Silpa Bhirasi: The man who sculpted the “Greats”Posted: May 12, 2011
The Thais are not especially well-known for honouring foreigners throughout their history and even today, the humble farang is made to feel like he is no more than a tolerated visitor. Of course, the same could be said of any country. It seems to be normal human behaviour to praise those who we feel most affiliated with; those who seem most like us. But the Thais, despite my opening statement, have shown amazing strength of character in honouring, tolerating and even “adopting” numerous foreigners as one of their own. One such person who the Thais owe a great debt to is Corrado Feroci.
Corrado Feroci was an Italian-born sculptor who studied at the Academy of Fine Arts in Florence from 1908 to 1915. He graduated with a 1st class honours and earned the title of Professor of Fine Arts. He was invited to Thailand in 1923 to teach Western sculpture at the Department of Fine Arts after Rama VI contacted the Italian government asking for a sculptor who could train Thai artists and craftsmen. Rama VI, who was quite a talented and artistic man himself, probably aspired to raise the standard of Thai art to that of international standards.
In 1929, Rama VI’s successor, King Prajadhipok (Rama VII) commissioned the construction of a bridge that would span the Chao Phraya River. The Bridge was called Phra Buddha Yodfa Bridge (Memorial Bridge) and was built to mark the 150th anniversary of Bangkok. Rama VII ordered a large statue of Rama I to be built and placed on the pavilion at the foot of Memorial Bridge. The statue was designed by Prince Naris, president of the Royal Institute and director of the Department of Fine Arts, and the work of sculpting the statue was given to Feroci. In 1930, Feroci returned to his native Italy to supervise the moulding of the statue of Rama I. In 1932, Memorial Bridge was officially opened and the statue of Rama I was unveiled to the public. The king conferred the most Exalted Order of the White Elephant, 5th Class, upon Feroci for his work on the statue.
In the same year as the unveiling of the magnificent Rama I statue, Feroci cooperated with Phra Saroj Ratana Nimman, Head of Architecture Department, and established the School of Arts. In his first class, he had only seven students, many of whom went on to become famous artists. In 1942, the school was renamed the School of Fine Art and in 1943 became Silpakorn University, which is the name it still goes by today. He was a devoted teacher and expended large amounts of energy in transferring his knowledge to his students. He also wrote many books and research articles on both Thai and Western art such as: Theory of Colour (1943), Theory of Composition (1944), Thai Painting (1952) and An Appreciation of Sukhothai Art (1962). He was greatly loved and admired by his students and two years after his death, one of his students sculpted a statue of him, which still stands in the Faculty of Painting.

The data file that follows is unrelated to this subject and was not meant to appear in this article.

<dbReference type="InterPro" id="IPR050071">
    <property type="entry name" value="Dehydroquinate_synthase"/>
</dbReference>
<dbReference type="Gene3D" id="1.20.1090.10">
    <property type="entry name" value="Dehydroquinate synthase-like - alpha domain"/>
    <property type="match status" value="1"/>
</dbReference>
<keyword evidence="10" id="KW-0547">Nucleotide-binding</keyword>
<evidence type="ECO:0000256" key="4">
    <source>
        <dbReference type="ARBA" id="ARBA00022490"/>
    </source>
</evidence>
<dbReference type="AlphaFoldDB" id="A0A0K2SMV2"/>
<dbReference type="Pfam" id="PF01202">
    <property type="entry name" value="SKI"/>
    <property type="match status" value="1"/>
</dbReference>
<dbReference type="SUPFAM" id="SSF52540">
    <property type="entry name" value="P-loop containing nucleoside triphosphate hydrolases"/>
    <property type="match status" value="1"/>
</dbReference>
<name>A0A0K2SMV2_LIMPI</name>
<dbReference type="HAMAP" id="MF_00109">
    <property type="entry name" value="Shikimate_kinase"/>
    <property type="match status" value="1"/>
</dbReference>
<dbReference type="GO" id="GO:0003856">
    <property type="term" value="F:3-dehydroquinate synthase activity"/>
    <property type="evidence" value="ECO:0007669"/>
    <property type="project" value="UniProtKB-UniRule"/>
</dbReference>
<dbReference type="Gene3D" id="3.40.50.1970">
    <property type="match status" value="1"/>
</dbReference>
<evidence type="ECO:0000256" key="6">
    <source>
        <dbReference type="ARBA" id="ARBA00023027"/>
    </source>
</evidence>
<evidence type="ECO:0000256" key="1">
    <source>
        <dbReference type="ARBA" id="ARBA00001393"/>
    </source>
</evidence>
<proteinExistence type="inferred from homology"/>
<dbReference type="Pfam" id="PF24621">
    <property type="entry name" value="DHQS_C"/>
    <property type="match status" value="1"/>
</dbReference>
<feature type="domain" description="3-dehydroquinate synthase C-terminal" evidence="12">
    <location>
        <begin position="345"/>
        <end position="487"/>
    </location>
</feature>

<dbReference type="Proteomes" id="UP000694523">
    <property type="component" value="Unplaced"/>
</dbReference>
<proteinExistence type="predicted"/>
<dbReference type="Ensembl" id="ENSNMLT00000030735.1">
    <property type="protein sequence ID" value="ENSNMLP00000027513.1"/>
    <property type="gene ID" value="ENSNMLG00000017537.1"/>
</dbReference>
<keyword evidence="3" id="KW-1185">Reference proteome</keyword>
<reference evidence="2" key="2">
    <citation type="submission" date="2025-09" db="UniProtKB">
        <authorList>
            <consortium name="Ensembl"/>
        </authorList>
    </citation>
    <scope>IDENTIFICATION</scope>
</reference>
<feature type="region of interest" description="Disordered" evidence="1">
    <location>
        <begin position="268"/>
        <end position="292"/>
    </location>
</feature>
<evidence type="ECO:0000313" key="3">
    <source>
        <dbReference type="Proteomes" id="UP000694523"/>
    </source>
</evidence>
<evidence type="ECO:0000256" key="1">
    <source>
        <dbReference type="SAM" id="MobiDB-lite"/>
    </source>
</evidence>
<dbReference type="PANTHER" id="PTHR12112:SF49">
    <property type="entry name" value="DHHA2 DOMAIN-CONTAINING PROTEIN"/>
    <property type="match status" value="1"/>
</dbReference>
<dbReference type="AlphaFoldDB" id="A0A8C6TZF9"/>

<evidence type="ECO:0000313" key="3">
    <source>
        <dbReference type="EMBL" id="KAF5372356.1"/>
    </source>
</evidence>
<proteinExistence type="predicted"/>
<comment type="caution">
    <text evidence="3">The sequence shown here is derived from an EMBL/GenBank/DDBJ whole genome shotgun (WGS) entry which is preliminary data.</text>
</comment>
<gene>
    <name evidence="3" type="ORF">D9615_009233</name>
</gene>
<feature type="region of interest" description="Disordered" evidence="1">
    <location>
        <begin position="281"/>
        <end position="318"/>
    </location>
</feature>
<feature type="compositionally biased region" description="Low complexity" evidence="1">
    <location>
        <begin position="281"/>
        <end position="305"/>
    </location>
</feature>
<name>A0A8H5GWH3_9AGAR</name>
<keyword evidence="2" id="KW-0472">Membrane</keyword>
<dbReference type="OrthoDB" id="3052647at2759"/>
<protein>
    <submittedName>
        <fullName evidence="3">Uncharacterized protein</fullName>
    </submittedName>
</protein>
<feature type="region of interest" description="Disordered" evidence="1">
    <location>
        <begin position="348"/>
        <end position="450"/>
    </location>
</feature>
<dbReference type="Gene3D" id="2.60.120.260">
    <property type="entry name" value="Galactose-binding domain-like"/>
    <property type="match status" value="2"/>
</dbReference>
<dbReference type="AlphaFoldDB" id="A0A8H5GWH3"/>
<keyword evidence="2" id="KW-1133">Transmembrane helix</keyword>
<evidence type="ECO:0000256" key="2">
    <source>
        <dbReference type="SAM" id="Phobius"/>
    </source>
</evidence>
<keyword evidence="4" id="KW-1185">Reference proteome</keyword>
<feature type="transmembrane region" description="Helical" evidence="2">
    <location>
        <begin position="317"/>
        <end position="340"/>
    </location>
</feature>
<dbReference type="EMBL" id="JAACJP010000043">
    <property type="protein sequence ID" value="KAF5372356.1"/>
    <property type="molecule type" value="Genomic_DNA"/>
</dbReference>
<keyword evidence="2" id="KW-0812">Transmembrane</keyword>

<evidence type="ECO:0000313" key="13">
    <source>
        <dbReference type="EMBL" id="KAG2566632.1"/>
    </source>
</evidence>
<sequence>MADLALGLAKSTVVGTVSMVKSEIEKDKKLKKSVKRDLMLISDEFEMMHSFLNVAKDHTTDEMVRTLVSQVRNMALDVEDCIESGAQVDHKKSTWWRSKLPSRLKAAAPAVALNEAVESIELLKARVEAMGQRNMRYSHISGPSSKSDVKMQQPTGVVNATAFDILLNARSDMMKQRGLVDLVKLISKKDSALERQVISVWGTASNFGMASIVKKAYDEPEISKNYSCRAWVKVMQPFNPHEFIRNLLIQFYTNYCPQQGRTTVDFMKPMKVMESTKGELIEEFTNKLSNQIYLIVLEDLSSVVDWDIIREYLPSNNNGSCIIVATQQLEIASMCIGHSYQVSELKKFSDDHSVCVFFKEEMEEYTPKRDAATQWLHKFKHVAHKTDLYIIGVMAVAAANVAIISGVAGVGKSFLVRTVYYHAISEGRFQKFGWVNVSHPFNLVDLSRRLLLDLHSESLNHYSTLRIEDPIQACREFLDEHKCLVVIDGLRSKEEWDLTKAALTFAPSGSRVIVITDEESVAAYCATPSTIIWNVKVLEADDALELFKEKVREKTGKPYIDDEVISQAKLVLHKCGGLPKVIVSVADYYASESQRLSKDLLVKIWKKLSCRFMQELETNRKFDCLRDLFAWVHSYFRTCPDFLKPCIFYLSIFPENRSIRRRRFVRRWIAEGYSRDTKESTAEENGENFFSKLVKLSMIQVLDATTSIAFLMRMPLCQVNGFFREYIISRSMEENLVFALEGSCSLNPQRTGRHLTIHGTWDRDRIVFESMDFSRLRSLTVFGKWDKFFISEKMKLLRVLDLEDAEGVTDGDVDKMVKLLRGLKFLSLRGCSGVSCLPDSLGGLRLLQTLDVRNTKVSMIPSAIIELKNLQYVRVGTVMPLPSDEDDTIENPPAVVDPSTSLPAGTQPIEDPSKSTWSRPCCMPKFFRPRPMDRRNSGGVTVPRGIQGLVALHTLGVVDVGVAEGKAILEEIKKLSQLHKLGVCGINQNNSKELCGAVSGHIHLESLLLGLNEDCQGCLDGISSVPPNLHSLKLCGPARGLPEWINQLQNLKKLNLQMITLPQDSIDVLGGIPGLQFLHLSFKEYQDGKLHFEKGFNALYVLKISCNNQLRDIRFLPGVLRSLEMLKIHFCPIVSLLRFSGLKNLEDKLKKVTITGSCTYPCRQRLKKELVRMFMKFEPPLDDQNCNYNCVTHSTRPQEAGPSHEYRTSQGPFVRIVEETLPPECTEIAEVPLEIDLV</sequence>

In 1944, Corrado Feroci changed his name to Silpa Bhirasi and became a Thai citizen to avoid arrest by the occupying Japanese forces. He fell in love with Thailand and he made it his home for thirty-nine years. However, the long years abroad put a strain on his marriage to his Italian wife, Paola Angelini, and they separated amicably in 1949. He later married Malini, one of his students, and they lived happily together until the end of his life in 1962. In a final letter to Malini, his modest personality is revealed:
My dear Malini,
In case of my death, I wish to be cremated, but without any religious ceremony. I thank you with my soul for the many years of your affection which has verified the last part of my life. My best thought is to wish you a serene happiness reminding you always our long discussions about the complex difficulties of our life, particularly with regard [to] women. Please write to Romano and ask him to inform also Isabella & Dino of my passing away without regrets because I feel to have spent my life for something useful as a very modest servant of my art. Send them my love and my wishes for their prosperity and happiness. If the spirits have power to protect and bless the living ones, I will do [that] for you and this is my last hope.
Among Feroci’s other works are some of Bangkok’s finest monuments. He sculpted many of the “Great” kings including: Rama VI, King Taksin and King Naresuan. He also executed the relief sculptures around the base of Democracy Monument. Because of his extraordinary legacy to the Thai people and Thai art scene, Corado Feroci has been dubbed “the father of modern Thai art.” In remembrance of this remarkable artist, September 15 – his birthday – is observed as Silpa Bhirasi Day. The Silpa Bhirasi Memorial Museum commemorates his life and is located in Silpakorn University. The museum includes nostalgic memorabilia such as paintings, sculptures, medals, old uniforms, a diary and an old camera. If you’re looking for somewhere a little different this coming Visaka Bucha Day, the museum is well worth a visit.
 Special Note : Professor Silpa Bhirasri’s Life and Works – Maneepin Phromsuthirak